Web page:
Authors' Rights, Events, FERA Speaks, News
FERA Speaks at 9th Initiative Urheberrecht Copyright Conference
On November 22, Initiative Urheberrecht held its flagship Copyright conference in hybrid format at the Academy of Arts, Berlin.
The 2019 EU Copyright Directive came into force in Germany over summer, while Initiative Urheberrecht member associations had been fighting for the adjustment of the local copyright framework for years. The conference focused on the general state of play of copyright in Germany and beyond.
The conference programme, speakers and recording are available online at https://urheber.info/conference-2021.
FERA CEO Pauline Durand-Vialle was invited to speak about the implementation of the 2019 Directive on Copyright in the Digital Single Market (CDSM) and particularly about how it affects contract law and authors’ rights in a pretty unique context (at 2:04:10 on the recording).
Before presenting selected trends in the transposition of the Directive provisions affecting authors’ and performers’ contracts, she highlighted that the Directive represented a milestone in the EU copyright framework, setting out key market regulation elements including said provisions. These new common standards represent an important step forward in re-balancing the systemic weak bargaining situation of individual authors (and performers) now formally acknowledged by EU law.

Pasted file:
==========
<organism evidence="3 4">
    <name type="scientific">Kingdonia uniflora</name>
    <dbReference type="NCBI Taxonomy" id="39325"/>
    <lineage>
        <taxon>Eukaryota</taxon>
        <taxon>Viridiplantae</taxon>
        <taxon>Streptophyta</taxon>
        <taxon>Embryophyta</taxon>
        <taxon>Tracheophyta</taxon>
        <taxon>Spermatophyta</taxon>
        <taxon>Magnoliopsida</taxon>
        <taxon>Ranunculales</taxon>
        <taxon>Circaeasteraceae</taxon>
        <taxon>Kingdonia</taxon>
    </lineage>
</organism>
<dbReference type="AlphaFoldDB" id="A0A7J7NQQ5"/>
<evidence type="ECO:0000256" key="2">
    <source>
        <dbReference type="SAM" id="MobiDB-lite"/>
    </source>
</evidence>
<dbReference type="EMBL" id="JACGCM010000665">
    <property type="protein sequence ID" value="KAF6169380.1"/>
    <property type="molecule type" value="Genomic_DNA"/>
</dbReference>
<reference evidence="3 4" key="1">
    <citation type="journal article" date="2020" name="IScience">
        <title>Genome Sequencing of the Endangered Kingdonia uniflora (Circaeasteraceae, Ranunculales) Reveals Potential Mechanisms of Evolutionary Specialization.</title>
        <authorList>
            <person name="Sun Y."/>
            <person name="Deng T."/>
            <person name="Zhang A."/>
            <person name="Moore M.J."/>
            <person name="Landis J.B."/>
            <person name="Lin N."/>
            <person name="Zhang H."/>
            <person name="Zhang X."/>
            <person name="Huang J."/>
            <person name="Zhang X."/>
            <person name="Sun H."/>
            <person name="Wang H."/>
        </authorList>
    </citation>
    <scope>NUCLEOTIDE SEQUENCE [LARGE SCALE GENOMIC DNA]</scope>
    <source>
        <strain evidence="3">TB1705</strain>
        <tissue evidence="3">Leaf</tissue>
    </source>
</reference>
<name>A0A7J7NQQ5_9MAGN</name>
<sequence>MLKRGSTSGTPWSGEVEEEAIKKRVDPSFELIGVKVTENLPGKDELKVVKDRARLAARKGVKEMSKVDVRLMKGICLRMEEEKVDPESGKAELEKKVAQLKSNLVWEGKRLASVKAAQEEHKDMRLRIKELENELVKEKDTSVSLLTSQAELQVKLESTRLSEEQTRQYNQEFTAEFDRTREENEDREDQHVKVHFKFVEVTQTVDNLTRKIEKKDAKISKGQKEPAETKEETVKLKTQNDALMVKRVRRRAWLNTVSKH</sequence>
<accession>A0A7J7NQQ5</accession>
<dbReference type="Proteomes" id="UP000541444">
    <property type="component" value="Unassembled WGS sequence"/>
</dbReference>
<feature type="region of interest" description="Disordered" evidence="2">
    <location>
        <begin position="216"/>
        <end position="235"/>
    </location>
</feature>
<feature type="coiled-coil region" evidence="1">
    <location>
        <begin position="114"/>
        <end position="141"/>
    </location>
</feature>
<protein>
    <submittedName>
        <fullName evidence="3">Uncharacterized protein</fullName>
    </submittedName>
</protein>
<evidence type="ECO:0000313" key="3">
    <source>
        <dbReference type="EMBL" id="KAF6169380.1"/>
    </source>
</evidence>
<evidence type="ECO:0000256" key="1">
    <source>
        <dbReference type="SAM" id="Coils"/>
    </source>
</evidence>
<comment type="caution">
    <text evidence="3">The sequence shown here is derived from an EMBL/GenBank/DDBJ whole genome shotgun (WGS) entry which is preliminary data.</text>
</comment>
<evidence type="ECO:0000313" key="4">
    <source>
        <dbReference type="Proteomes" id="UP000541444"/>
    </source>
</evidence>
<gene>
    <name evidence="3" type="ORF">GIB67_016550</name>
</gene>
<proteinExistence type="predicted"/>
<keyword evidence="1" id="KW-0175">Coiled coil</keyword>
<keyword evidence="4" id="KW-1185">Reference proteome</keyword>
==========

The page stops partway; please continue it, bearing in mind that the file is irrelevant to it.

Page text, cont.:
She also underlined that, in a context of recent sea-changes in the audiovisual market in particular, with the exponential rise of global players in production and distribution of AV works, one the most essential aspect laid out by the Directive within these highly interconnected provisions is the overall incentive to collective bargaining and collective mechanisms, ideal vectors to re-balance negotiating positions between contractual parties – but also to bring legal certainty to the entire licensing chain.
Nonetheless, a number of concerns remain: pre-existing legislation might not always up to the CDSM standards, contrary to what national legislator lays out in the transposition process, different regimes applying to different body of works might bring difficulties in the consistent deployment of these new rights in industry practice, and of course the risk remains of diverging interpretation of key notions.
Finally, she pointed out that while the transposition of these provisions may pit rightholders against each other as contractual partners seek to alleviate the additional administrative burden these new rights might bring them, it seems important to take a step back and look at the bigger industrial picture, which some national legislators have done. Indeed some of these provisions bring market regulation solutions to common burning issues for both authors/performers and their contractual counterparts, as the entire European rightholders’ community seeks to anchor intellectual property related to artistic and creative works locally, to ensure that they can effectively benefit from said IP in the context of an increased globalized production and distribution, particularly online.
This segment (starting at 1:49:10) of the event also covered article 18’s transposition with Cécile Despringre, SAA (Society of Audiovisual Authors) Executive Director as well as the impact of article 17 implementation and streaming platform Marc du Moulin, ECSA Secretary General (European Composer and Songwriter Alliance).